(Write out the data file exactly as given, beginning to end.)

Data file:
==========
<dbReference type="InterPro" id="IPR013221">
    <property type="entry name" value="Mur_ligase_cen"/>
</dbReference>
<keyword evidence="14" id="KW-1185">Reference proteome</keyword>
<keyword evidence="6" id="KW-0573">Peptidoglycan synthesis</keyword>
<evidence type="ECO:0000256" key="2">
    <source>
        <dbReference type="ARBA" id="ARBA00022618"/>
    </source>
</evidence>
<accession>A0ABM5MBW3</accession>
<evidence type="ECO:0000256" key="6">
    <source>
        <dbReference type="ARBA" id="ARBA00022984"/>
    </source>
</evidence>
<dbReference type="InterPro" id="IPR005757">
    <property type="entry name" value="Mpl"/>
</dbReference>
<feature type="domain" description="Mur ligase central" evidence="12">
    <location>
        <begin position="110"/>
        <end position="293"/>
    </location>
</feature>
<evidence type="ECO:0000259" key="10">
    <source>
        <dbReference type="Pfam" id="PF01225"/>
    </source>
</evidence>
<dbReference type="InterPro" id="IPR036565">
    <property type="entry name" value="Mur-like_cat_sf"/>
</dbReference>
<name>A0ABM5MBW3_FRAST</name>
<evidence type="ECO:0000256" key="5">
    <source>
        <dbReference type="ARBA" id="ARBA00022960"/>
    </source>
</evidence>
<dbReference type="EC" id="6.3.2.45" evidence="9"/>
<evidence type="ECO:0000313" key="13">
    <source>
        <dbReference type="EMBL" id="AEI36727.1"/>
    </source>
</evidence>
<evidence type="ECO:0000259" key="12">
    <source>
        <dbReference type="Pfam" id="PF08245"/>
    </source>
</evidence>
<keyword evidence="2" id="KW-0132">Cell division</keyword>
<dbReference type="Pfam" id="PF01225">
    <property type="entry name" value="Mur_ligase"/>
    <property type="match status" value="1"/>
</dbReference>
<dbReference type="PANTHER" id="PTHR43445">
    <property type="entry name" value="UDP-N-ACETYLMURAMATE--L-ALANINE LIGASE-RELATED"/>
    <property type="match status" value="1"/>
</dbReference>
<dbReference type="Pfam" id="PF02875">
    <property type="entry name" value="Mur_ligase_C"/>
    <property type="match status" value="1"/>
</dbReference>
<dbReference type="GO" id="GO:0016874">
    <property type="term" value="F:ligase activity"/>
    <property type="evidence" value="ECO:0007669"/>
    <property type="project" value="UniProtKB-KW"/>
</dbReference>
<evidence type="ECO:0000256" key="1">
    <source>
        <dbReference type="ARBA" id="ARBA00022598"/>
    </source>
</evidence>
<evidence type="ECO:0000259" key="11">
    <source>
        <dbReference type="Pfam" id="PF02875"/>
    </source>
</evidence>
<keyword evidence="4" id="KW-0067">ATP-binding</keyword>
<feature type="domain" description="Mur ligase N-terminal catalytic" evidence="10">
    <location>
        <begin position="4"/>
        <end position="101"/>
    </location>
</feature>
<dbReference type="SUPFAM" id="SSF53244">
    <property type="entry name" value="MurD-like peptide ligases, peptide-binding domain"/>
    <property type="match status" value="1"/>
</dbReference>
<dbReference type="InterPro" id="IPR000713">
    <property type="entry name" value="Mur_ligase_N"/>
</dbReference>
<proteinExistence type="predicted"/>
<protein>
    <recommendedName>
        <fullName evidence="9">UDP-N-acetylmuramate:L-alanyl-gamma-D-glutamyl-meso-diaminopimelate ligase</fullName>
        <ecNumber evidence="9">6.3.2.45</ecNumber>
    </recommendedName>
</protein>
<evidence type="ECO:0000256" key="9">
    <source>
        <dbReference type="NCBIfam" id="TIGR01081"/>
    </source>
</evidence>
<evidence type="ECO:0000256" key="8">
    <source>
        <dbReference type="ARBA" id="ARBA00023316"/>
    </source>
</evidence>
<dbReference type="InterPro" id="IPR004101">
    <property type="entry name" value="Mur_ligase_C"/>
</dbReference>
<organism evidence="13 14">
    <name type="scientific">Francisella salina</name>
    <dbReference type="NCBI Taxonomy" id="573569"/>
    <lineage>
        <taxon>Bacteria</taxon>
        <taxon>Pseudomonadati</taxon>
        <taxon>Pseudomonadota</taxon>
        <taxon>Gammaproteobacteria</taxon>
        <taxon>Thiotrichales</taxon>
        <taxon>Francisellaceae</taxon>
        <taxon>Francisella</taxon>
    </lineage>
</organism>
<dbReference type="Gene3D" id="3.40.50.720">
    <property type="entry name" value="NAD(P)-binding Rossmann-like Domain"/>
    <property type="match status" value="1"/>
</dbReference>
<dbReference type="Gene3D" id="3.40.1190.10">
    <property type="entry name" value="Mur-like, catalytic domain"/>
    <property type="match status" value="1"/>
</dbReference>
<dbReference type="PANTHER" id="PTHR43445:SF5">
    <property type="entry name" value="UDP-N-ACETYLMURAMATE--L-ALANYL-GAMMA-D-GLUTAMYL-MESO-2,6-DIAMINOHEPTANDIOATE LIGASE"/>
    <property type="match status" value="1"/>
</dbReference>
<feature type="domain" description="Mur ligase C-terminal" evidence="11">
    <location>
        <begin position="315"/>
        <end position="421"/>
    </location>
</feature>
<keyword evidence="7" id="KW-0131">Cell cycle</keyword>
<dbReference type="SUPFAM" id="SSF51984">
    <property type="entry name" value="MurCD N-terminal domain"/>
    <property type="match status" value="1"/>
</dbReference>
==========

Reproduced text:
<dbReference type="InterPro" id="IPR013221">
    <property type="entry name" value="Mur_ligase_cen"/>
</dbReference>
<keyword evidence="14" id="KW-1185">Reference proteome</keyword>
<keyword evidence="6" id="KW-0573">Peptidoglycan synthesis</keyword>
<evidence type="ECO:0000256" key="2">
    <source>
        <dbReference type="ARBA" id="ARBA00022618"/>
    </source>
</evidence>
<accession>A0ABM5MBW3</accession>
<evidence type="ECO:0000256" key="6">
    <source>
        <dbReference type="ARBA" id="ARBA00022984"/>
    </source>
</evidence>
<dbReference type="InterPro" id="IPR005757">
    <property type="entry name" value="Mpl"/>
</dbReference>
<feature type="domain" description="Mur ligase central" evidence="12">
    <location>
        <begin position="110"/>
        <end position="293"/>
    </location>
</feature>
<evidence type="ECO:0000259" key="10">
    <source>
        <dbReference type="Pfam" id="PF01225"/>
    </source>
</evidence>
<dbReference type="InterPro" id="IPR036565">
    <property type="entry name" value="Mur-like_cat_sf"/>
</dbReference>
<name>A0ABM5MBW3_FRAST</name>
<evidence type="ECO:0000256" key="5">
    <source>
        <dbReference type="ARBA" id="ARBA00022960"/>
    </source>
</evidence>
<dbReference type="EC" id="6.3.2.45" evidence="9"/>
<evidence type="ECO:0000313" key="13">
    <source>
        <dbReference type="EMBL" id="AEI36727.1"/>
    </source>
</evidence>
<evidence type="ECO:0000259" key="12">
    <source>
        <dbReference type="Pfam" id="PF08245"/>
    </source>
</evidence>
<keyword evidence="2" id="KW-0132">Cell division</keyword>
<dbReference type="Pfam" id="PF01225">
    <property type="entry name" value="Mur_ligase"/>
    <property type="match status" value="1"/>
</dbReference>
<dbReference type="PANTHER" id="PTHR43445">
    <property type="entry name" value="UDP-N-ACETYLMURAMATE--L-ALANINE LIGASE-RELATED"/>
    <property type="match status" value="1"/>
</dbReference>
<dbReference type="Pfam" id="PF02875">
    <property type="entry name" value="Mur_ligase_C"/>
    <property type="match status" value="1"/>
</dbReference>
<dbReference type="GO" id="GO:0016874">
    <property type="term" value="F:ligase activity"/>
    <property type="evidence" value="ECO:0007669"/>
    <property type="project" value="UniProtKB-KW"/>
</dbReference>
<evidence type="ECO:0000256" key="1">
    <source>
        <dbReference type="ARBA" id="ARBA00022598"/>
    </source>
</evidence>
<evidence type="ECO:0000259" key="11">
    <source>
        <dbReference type="Pfam" id="PF02875"/>
    </source>
</evidence>
<keyword evidence="4" id="KW-0067">ATP-binding</keyword>
<feature type="domain" description="Mur ligase N-terminal catalytic" evidence="10">
    <location>
        <begin position="4"/>
        <end position="101"/>
    </location>
</feature>
<dbReference type="SUPFAM" id="SSF53244">
    <property type="entry name" value="MurD-like peptide ligases, peptide-binding domain"/>
    <property type="match status" value="1"/>
</dbReference>
<dbReference type="InterPro" id="IPR000713">
    <property type="entry name" value="Mur_ligase_N"/>
</dbReference>
<proteinExistence type="predicted"/>
<protein>
    <recommendedName>
        <fullName evidence="9">UDP-N-acetylmuramate:L-alanyl-gamma-D-glutamyl-meso-diaminopimelate ligase</fullName>
        <ecNumber evidence="9">6.3.2.45</ecNumber>
    </recommendedName>
</protein>
<evidence type="ECO:0000256" key="9">
    <source>
        <dbReference type="NCBIfam" id="TIGR01081"/>
    </source>
</evidence>
<evidence type="ECO:0000256" key="8">
    <source>
        <dbReference type="ARBA" id="ARBA00023316"/>
    </source>
</evidence>
<dbReference type="InterPro" id="IPR004101">
    <property type="entry name" value="Mur_ligase_C"/>
</dbReference>
<organism evidence="13 14">
    <name type="scientific">Francisella salina</name>
    <dbReference type="NCBI Taxonomy" id="573569"/>
    <lineage>
        <taxon>Bacteria</taxon>
        <taxon>Pseudomonadati</taxon>
        <taxon>Pseudomonadota</taxon>
        <taxon>Gammaproteobacteria</taxon>
        <taxon>Thiotrichales</taxon>
        <taxon>Francisellaceae</taxon>
        <taxon>Francisella</taxon>
    </lineage>
</organism>
<dbReference type="Gene3D" id="3.40.50.720">
    <property type="entry name" value="NAD(P)-binding Rossmann-like Domain"/>
    <property type="match status" value="1"/>
</dbReference>
<dbReference type="Gene3D" id="3.40.1190.10">
    <property type="entry name" value="Mur-like, catalytic domain"/>
    <property type="match status" value="1"/>
</dbReference>
<dbReference type="PANTHER" id="PTHR43445:SF5">
    <property type="entry name" value="UDP-N-ACETYLMURAMATE--L-ALANYL-GAMMA-D-GLUTAMYL-MESO-2,6-DIAMINOHEPTANDIOATE LIGASE"/>
    <property type="match status" value="1"/>
</dbReference>
<feature type="domain" description="Mur ligase C-terminal" evidence="11">
    <location>
        <begin position="315"/>
        <end position="421"/>
    </location>
</feature>
<keyword evidence="7" id="KW-0131">Cell cycle</keyword>
<dbReference type="SUPFAM" id="SSF51984">
    <property type="entry name" value="MurCD N-terminal domain"/>
    <property type="match status" value="1"/>
</dbReference>